Sometimes when using a Linear Regression to analyse our data, we may think that the model we are using is the best fit for our data because the p-value is significant (p-value< 0.05) and the r-square value is close to 1 (R² is high), however this may not always be the case. We should always assess the appropriateness of the model by defining the residuals and examining the residual plots.

**But what is a residual?**

A residual is the difference between the observed value of the dependent variable (*y*) and the predicted value (*ŷ*). Each data point has one residual.

Residual = Observed value – Predicted value

* e* = *y* – *ŷ*

*Note: The sum and the mean of the residuals are equal to zero.*

**And a residual plot, what is it?**

A **residual plot** is a graph that shows the residuals on the vertical axis and the independent variable on the horizontal axis. If the points in a residual plot are randomly dispersed around the horizontal axis, this means that our linear regression model is appropriate for the data; otherwise, a non-linear model is more appropriate.

The residual plots show ‘two typical’ patterns: a **random pattern (indicating a good fit for a linear model**) and a non-random pattern (U-shaped and inverted U), suggesting a better fit for a non-linear model.

**How do we do a residual plot in tableau?**

**1 –** On the sheet that you have visualised your scatterplot, go to worksheet menu and select export data

**2 –** On the menu box select ‘Connect after Export’ and click OK (this will now be saved as an Access file and it will open automatically in Tableau)

**3-** On a new sheet, drag the recently created field ‘residuals’ to the rows and your independent variable to columns (x axis) – in this example ‘wind speed’

- We can now see that the residuals aren’t randomly distributed, they do follow a pattern – a ‘sigmoid distribution’. This tell us, that contrary of what we believed (by analysis of p-value and r-square) the Linear Regression model isn’t the best fit model to our data. We should now look for other types of models, namely the non-linear models.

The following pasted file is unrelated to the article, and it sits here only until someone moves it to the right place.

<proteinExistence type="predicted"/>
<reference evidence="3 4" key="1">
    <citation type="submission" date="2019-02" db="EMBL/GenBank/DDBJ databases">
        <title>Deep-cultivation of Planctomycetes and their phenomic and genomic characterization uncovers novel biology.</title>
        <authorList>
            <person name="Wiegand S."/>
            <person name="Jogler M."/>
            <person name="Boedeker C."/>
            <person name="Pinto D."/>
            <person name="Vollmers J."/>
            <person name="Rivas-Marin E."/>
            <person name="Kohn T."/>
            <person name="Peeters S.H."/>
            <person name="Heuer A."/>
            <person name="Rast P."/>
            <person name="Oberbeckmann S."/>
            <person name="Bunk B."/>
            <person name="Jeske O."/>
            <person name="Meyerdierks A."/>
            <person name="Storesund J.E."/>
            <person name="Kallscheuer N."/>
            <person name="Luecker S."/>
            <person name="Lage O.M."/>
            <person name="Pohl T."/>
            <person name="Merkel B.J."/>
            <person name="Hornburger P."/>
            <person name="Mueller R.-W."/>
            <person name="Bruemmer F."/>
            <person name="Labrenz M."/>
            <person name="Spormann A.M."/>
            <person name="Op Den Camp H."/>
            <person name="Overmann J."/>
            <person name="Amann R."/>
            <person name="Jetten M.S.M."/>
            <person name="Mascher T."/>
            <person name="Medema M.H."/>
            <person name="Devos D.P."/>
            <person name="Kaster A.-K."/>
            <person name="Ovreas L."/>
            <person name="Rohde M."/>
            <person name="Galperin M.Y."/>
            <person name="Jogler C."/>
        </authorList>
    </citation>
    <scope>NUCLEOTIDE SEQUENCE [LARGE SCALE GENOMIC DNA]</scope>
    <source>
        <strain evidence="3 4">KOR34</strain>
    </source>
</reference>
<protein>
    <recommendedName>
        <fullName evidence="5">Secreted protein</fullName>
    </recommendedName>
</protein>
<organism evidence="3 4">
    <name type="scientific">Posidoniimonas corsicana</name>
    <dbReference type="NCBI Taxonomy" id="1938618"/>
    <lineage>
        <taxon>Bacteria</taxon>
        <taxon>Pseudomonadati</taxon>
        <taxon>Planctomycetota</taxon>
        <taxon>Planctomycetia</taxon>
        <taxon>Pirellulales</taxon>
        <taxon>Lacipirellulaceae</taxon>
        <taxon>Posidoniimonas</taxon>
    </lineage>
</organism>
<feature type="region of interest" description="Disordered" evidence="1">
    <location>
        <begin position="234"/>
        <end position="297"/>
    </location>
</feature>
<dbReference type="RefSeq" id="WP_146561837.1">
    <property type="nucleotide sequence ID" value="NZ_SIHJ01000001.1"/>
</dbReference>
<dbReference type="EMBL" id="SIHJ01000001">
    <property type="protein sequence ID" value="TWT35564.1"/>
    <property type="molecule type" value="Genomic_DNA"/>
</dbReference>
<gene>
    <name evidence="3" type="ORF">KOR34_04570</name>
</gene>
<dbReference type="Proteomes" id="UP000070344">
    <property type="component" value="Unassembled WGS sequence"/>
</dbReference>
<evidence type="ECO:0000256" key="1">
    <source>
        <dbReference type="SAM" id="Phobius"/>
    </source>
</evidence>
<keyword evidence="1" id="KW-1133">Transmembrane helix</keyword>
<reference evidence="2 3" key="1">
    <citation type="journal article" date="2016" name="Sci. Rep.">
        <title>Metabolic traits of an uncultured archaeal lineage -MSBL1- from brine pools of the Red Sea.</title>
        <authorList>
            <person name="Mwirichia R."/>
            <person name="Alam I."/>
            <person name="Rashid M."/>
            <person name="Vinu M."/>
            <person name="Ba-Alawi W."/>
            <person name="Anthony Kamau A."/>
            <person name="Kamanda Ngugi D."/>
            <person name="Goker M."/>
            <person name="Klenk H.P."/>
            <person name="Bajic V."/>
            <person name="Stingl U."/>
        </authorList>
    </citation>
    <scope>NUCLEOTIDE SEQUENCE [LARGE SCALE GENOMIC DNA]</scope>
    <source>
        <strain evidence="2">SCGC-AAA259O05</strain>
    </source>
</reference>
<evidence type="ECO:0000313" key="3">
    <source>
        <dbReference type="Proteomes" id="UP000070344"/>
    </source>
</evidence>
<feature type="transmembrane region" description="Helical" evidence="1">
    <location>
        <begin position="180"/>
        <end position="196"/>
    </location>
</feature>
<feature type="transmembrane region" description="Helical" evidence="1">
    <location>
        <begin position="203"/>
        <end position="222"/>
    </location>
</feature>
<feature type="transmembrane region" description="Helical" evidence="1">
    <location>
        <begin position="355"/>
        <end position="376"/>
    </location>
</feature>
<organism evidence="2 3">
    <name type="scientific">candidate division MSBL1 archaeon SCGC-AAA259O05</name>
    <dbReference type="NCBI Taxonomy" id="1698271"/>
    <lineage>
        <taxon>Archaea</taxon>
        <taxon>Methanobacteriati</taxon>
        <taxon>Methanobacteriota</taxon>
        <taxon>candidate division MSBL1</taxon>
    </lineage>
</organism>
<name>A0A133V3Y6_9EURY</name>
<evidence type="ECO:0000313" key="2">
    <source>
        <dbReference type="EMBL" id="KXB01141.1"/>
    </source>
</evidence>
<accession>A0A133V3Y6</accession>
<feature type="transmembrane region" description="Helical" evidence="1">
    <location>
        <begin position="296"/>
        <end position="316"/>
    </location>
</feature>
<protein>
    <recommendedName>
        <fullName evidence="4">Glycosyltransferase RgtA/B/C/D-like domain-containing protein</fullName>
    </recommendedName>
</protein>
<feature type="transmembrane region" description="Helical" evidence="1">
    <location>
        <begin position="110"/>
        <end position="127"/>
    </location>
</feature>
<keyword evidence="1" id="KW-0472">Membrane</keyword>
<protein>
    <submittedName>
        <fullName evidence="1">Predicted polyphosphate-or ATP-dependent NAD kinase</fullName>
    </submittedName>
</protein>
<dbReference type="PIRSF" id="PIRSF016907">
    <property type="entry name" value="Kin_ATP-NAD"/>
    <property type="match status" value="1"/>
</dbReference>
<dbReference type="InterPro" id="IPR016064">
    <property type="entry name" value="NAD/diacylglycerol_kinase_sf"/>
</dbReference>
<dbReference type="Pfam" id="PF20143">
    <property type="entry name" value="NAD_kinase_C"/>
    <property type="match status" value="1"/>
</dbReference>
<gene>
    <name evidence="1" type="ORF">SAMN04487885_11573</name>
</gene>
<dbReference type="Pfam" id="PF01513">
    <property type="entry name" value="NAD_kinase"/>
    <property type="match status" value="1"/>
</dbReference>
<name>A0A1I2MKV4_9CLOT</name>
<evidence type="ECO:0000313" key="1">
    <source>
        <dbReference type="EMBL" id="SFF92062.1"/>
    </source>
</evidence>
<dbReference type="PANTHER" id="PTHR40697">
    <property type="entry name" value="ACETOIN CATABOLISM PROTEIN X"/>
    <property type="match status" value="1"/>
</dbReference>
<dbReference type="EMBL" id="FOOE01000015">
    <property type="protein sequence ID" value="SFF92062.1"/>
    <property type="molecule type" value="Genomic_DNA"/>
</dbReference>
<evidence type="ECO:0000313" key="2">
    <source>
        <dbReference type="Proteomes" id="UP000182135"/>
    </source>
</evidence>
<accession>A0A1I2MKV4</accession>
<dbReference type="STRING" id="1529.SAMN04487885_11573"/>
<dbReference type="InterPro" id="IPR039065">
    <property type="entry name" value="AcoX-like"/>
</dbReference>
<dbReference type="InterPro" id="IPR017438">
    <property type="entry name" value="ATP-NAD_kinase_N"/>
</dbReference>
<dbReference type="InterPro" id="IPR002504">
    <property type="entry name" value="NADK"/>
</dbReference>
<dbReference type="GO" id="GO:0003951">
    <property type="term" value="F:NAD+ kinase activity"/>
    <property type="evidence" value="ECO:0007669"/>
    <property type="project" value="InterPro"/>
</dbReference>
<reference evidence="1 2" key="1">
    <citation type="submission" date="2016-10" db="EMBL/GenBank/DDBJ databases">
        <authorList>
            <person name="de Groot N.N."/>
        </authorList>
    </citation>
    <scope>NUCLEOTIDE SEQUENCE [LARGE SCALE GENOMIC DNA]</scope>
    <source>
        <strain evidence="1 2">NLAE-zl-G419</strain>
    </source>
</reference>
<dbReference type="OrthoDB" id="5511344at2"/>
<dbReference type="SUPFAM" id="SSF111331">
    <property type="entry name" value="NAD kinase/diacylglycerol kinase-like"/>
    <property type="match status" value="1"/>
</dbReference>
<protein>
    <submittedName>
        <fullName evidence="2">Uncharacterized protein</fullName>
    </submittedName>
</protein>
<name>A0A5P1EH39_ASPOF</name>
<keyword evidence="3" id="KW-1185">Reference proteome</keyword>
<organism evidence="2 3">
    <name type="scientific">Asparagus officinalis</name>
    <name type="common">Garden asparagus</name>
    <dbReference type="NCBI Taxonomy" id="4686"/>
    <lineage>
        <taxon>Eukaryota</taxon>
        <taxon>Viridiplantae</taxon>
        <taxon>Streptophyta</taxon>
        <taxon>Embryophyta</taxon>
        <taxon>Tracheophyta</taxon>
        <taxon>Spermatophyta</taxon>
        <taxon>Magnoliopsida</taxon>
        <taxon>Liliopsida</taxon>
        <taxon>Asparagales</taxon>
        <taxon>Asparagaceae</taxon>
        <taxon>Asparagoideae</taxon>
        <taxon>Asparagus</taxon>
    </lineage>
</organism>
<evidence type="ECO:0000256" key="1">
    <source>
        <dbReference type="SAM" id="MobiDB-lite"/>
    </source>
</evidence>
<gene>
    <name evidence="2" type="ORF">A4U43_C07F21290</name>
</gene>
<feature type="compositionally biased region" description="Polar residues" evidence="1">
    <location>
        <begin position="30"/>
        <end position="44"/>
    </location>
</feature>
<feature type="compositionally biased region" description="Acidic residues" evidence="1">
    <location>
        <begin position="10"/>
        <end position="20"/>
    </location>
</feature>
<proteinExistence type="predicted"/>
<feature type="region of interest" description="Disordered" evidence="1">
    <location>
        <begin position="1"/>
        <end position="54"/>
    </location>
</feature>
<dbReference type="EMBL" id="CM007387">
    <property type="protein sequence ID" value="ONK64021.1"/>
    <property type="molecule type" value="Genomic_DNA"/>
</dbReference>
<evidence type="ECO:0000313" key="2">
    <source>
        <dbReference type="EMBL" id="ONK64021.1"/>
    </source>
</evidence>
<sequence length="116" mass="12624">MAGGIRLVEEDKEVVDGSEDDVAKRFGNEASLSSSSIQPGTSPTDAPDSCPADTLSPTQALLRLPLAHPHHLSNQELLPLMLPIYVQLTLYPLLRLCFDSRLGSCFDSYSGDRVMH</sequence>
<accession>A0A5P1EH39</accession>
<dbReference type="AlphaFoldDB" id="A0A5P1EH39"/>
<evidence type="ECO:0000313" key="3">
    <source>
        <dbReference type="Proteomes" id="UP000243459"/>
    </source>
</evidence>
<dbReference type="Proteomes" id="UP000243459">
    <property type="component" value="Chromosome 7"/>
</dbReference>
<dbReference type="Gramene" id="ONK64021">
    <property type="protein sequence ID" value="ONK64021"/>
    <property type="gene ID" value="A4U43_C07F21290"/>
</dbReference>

Example of a residual plot showing that our linear regression model is the best fit to our data

** Random Distribution around zero**

**Note:** when accessing p-value and R-squared don’t forget to analyse the number of observations and degrees of freedom, as these may indicate an artificially high r-squared value.

High number of observations and low degrees of freedom indicate that the high r-square value may be due to external reasons.

Weird. I don’t get the “Export Data to Access” windows when I select Export. Using Tableau 10.0

Hi Jorge,

Thank you for raising this point, I have tried myself and it doesn’t seem to prompt the same window as the 9.3 version.

You have to export the data, save it in your local machine and then open it in Tableau. The procedure from here is the same as in 9.3

I hope you find this helpful,

Nisa.

Tableau does not export predicted and residuals in the Mac version. If you’d like to see that improved, vote for the following idea

https://community.tableau.com/ideas/4388

Nice article, but it has one misleading graphic.

The second graph appears to imply that the residual errors are normal (perpendicular) to the regression line — assuming that is what the red dashed lines are meant to represent. If so, the red line segments should be vertical, parallel to the Y axis